However, when properly harnessed and utilized, social media has become a useful tool in finance. The most popular platforms with financial advisors are LinkedIn, Facebook, and Twitter, all of which allow for private communication.4 This can be used as the first touchpoint with potential clients, or as an additional line of communication with current clients. It’s important to note that 74% of advisors reported using social media platforms to directly communicate with clients and 94% said that it resulted in gaining assets.4 While institutional investors have been leveraging social media as well, with almost 80% adding social media to their workflows.5 As with financial advisors, those at the institutional level are also most likely to use LinkedIn for their outreach. In addition, 48% of these investors also indicated that information from social media caused them to do additional research, and 37% said that it also had them share information with a decision-maker.5 There is a big difference between financial advisors posting online while adhering to regulatory compliance guidelines versus influencers that have large followings but may not necessarily have the financial background nor regulatory knowledge required to protect investors.
Whether being used for communication or for information and education, social media has become a standard tool in the finance industry. While having a new form of information sharing can bring positive benefits to investors, there are risks associated when it comes to consuming financial information on social media platforms. Social media is ever-evolving, and new platforms are emerging. While these shifts continue, we believe that it is important for both the private and public sector to work together to ensure that information, especially financial information, is being published in a manner that is not harmful to investors.
1 2021 TIAA Digital Engagement Survey. TIAA. https://www.tiaa.org/public/pdf/digital_engagement_survey.pdf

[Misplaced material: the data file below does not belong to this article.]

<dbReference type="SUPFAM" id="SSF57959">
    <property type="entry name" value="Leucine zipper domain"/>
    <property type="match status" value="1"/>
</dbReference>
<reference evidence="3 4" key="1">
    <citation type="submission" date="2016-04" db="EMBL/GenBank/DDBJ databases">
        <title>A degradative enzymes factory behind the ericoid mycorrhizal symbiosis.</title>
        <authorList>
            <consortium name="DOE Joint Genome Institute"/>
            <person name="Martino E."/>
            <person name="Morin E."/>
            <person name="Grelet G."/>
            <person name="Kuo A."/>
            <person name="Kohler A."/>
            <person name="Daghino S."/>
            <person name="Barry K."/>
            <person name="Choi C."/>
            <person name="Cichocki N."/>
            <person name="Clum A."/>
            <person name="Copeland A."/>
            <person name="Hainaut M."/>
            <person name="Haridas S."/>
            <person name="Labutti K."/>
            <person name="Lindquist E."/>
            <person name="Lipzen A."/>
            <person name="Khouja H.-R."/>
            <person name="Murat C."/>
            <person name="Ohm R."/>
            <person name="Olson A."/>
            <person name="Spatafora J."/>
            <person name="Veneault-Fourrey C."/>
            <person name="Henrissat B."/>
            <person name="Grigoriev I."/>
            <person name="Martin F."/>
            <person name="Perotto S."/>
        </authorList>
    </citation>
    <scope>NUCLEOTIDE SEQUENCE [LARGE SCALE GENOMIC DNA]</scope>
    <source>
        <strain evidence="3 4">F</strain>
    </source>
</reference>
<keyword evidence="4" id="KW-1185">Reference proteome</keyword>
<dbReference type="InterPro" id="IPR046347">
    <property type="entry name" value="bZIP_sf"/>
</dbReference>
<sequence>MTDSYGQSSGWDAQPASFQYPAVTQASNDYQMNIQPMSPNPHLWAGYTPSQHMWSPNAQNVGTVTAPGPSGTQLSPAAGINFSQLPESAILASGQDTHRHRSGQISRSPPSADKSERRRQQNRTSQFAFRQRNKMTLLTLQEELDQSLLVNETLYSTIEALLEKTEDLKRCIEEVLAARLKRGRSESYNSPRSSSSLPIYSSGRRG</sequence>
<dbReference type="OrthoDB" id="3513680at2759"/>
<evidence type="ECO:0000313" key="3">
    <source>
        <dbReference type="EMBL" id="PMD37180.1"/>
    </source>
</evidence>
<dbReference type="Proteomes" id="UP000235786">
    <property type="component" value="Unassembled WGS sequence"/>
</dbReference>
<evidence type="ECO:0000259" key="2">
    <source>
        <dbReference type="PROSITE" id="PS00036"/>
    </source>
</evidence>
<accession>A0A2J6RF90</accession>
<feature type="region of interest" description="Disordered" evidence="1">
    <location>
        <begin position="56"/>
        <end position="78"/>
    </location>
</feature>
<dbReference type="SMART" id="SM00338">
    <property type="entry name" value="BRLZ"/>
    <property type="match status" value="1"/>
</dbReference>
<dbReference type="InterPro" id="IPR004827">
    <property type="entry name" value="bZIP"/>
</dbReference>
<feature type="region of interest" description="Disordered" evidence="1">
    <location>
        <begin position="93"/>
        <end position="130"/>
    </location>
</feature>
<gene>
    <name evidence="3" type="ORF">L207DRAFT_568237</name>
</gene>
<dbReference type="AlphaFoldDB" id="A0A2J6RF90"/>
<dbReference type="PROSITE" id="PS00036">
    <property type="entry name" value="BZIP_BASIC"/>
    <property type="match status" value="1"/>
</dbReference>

2 Michaels, Dave. Elliot, Rebecca. (2022, March 8). Elon Musk Seeks to Terminate 2018 Fraud Settlement With SEC. The Wall Street Journal https://www.wsj.com/articles/elon-musk-seeks-to-terminate-2018-fraud-settlement-with-sec-11646753976
3 (2022, February 25). Frank, Robert. Elon Musk and Kimbal Musk insider-trading investigation may be tough to pursue. CNBC https://www.cnbc.com/2022/02/25/elon-kimbal-musk-insider-trading-investigation-may-be-tough-to-pursue.html
4 Putnam Study Finds Social Media Vital to Advisors’ Work During the Pandemic. Putnam Investments. https://www.putnam.com/individual/content/advisorTechTips/3334-putnam-study-finds-social-media-vital-to-advisors-work-during-pandemic
5 Social Media Influencing Investment Decisions at Global Institutions. Coalition Greenwich. https://www.greenwich.com/press-release/social-media-influencing-investment-decisions-global-institutions#:~:text=A%20new%20study%20from%20Greenwich,an%20investment%20recommendation%20or%20decision
THE INFORMATION CONTAINED HEREIN REPRESENTS THE AUTHOR’S SUBJECTIVE BELIEF AND IS NOT AND SHOULD NOT BE CONSTRUED AS INVESTMENT ADVICE. THE INFORMATION AND OPINIONS PROVIDED HEREIN SHOULD NOT BE TAKEN AS SPECIFIC ADVICE ON THE MERITS OF ANY INVESTMENT DECISION. INVESTORS SHOULD MAKE THEIR OWN DECISIONS AND SHOULD NOT RELY ON THE INFORMATION CONTAINED HEREIN. NEITHER THE AUTHOR NOR ANY OF HIS AFFILIATES ACCEPT ANY LIABILITY WHATSOEVER FOR ANY DIRECT OR CONSEQUENTIAL LOSS HOWSOEVER ARISING, DIRECTLY OR INDIRECTLY, FROM ANY USE OF THE INFORMATION CONTAINED HEREIN. THIS INFORMATION IS BASED ON DATA FOUND IN INDEPENDENT INDUSTRY PUBLICATIONS. ALTHOUGH WE BELIEVE THE DATA TO BE RELIABLE, WE HAVE NOT SOUGHT, NOR HAVE WE RECEIVED, PERMISSION FROM ANY THIRD-PARTY TO INCLUDE THEIR INFORMATION IN THIS ARTICLE. MANY OF THE STATEMENTS CONTAINED HEREIN REFLECT OUR SUBJECTIVE BELIEF.